Sometimes it’s all you’ve got. [PDF]
[…] trying to prevent the government from putting the accused in a box. Sometimes nothing (not even a motion to change the facts) will keep the client out of a box. On those occasions the defender tries to make the box as big as […]
Champion Magazine, mid ’80’s. Article by Gary Trichter, the Great American Genius-turned-Buffalo Bill. Only needed a one-page motion then, pointing out that since the American system of justice provides for a fair trial, and since the facts in the case at bar are a lay-down for the prosecution, it would simply be Un-American to proceed to trial based on the facts at hand, thereby necessitating a change in facts. It’s short, sweet, generic, and even a New Mexican could read it.
Damn. There really is nothing new under the sun! (I wasn’t reading the Champion back in the mid-80s since, well, I was in high school. . . .)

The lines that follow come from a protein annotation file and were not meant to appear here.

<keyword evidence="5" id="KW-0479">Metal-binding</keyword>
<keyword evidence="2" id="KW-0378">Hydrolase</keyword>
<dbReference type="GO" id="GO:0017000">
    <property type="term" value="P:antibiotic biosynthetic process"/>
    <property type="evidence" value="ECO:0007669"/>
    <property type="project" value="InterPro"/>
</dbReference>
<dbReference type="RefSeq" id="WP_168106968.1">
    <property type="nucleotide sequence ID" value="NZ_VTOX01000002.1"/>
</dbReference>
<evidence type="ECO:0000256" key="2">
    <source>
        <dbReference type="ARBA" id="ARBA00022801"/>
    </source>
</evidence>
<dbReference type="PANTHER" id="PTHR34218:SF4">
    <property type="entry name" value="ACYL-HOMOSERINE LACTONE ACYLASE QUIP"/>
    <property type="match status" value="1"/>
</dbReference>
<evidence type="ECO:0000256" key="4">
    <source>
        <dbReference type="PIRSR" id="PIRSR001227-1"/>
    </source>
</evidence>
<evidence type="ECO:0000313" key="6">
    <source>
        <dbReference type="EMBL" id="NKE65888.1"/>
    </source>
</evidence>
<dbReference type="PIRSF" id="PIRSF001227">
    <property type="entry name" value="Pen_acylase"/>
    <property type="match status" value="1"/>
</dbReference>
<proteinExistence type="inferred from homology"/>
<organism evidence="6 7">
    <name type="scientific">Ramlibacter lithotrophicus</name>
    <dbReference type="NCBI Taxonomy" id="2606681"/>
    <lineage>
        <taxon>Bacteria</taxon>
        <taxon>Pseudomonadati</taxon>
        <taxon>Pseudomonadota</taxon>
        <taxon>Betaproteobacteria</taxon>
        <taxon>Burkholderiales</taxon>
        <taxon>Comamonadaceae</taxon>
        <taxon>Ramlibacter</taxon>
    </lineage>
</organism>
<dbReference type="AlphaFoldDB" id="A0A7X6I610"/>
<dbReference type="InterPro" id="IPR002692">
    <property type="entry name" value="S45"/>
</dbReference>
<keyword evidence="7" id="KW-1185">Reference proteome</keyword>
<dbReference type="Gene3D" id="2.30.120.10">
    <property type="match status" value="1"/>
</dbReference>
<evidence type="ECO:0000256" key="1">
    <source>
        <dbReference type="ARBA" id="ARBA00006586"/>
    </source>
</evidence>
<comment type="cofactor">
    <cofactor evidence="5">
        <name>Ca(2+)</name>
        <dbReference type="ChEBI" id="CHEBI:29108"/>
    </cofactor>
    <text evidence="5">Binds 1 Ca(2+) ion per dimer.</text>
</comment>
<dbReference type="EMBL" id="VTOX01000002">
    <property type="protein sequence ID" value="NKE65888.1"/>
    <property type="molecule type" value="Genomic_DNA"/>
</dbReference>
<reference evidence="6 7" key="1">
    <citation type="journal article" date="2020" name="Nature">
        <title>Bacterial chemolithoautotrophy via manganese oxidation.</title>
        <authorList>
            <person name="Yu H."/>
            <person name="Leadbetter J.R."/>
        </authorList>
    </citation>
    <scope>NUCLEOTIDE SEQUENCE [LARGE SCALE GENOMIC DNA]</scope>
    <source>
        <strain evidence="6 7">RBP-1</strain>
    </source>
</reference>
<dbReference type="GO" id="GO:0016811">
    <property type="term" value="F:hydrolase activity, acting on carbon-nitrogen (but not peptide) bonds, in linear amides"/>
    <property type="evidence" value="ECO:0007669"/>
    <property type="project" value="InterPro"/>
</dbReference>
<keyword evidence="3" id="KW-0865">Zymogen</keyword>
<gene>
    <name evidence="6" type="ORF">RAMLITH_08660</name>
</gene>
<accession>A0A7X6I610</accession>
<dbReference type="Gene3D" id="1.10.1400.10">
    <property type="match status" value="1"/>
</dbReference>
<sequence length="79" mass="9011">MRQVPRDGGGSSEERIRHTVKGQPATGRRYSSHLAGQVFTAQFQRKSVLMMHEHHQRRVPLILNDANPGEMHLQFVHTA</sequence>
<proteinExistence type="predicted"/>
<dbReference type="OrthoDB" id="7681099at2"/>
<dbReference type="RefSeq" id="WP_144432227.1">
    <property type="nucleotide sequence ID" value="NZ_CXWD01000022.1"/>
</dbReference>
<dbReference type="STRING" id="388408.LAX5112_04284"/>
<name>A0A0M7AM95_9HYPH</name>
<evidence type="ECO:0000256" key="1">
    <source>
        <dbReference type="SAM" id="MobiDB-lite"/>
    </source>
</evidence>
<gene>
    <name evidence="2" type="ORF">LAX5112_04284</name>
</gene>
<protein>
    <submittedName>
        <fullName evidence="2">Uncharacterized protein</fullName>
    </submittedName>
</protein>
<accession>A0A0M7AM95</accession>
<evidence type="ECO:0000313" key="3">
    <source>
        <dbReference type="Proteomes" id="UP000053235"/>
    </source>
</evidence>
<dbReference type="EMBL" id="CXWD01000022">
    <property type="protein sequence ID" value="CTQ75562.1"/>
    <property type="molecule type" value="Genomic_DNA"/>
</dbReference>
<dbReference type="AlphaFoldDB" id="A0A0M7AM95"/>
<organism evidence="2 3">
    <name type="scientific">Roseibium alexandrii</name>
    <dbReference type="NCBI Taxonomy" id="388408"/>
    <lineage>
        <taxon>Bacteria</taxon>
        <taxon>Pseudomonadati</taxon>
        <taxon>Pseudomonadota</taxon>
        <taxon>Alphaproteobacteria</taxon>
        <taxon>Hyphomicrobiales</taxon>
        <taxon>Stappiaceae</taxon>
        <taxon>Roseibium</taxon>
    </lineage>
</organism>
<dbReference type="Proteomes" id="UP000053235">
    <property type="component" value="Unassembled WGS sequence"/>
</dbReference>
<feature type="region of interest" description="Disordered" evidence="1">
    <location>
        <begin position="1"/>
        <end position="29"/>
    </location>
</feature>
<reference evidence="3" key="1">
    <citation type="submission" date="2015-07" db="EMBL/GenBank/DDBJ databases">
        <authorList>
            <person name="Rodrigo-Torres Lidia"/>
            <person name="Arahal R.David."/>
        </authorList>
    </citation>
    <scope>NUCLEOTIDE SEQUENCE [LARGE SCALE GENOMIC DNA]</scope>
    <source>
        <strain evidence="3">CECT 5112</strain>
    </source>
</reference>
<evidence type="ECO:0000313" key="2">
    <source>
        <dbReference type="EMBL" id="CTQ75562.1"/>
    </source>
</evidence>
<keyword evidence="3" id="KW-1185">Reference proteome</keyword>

Mark, don’t feel bad: Trichter, McKinney and Pena all plagiarized (I mean engaged in collaborative writing as we call it after graduating from law school) Trichter in May 1995-you were busy reading that big-assed Texas certificate saying you were finally a real lawyer about then; it’s excusable. Here’s the 1995 quote and cite, though:
In many DUI cases the prosecution has more than enough inculpatory facts which causes the trial to be a one-sided matter. The American system of justice is supposedly premised on the notion that, like baseball, the game should be played fair by two teams that start out on an equal basis. Accordingly, in situations like this, a Motion to Change the Facts is appropriate so that the defendant has a fighting chance. An example of this motion is shown in Exhibit 22 (Yes, this is the authors’ attempt at humor.)
Example 28, Trichter, Gary, McKinney, W. Troy and Pena, Michael, DEMONSTRATIVE EVIDENCE IN DUI CASES, 19 Champion 4, 13 (May, 1995)
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